Here is a quick snapshot of some data from the new Fjalls site:
It is already approaching 2m distance from its original location – also the jitter on the positions is very small.
This is temperature from Rover4’s Peli case, which is the heighest on Breida and is showing good variations (X axis starts in August).
The little Brinno camera we left on a monopod last October 2017 continued capturing images until the 9th of June 2018. Here is a frame from a sunny morning in March showing how much the ice drives over the moraine:
The camera managed this on four lithium AA batteries.
In preparation for deploying more systems in Iceland this summer – I updated our spare Piksi Multis and did a garden test. It performed very well!
I set them up to fix at 10Hz but report every 5 readings – so its closer to our slow system in Iceland. The fix hopped around within about 1.5cm – which is good for my garden as the sky box is not that wide.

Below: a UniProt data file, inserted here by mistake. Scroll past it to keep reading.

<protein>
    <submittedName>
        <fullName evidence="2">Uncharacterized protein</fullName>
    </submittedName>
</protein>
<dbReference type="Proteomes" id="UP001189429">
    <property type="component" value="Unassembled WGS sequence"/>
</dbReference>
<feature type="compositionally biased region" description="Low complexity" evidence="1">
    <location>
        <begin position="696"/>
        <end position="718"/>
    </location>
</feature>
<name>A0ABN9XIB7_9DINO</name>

Since fixing the Fjalls system we have a steady stream of data – showing the glacier moving:
This shows a movement of around 1.5m in just ten days.
These new dGPS units seem to be accurate to around 2cm as shown in our test. This is for a close baseline (and at the moment doesn’t use GLONASS).
Testing the Piksi Multi from Swift Navigation. North/East relative position of rover – in a 96s test in an open space. The readings are quoted as accurate to 0.023m H 0.037m V.
Our GPS data is showing us that the iceberg we are tracking has been drawn into some islands and has stopped moving significantly. The MODIS image data from Nasa was very clear on this day and it is possible to see ice between the islands:
Satellite image of the iceberg being tracked in Greenland – on Aug 29th 2016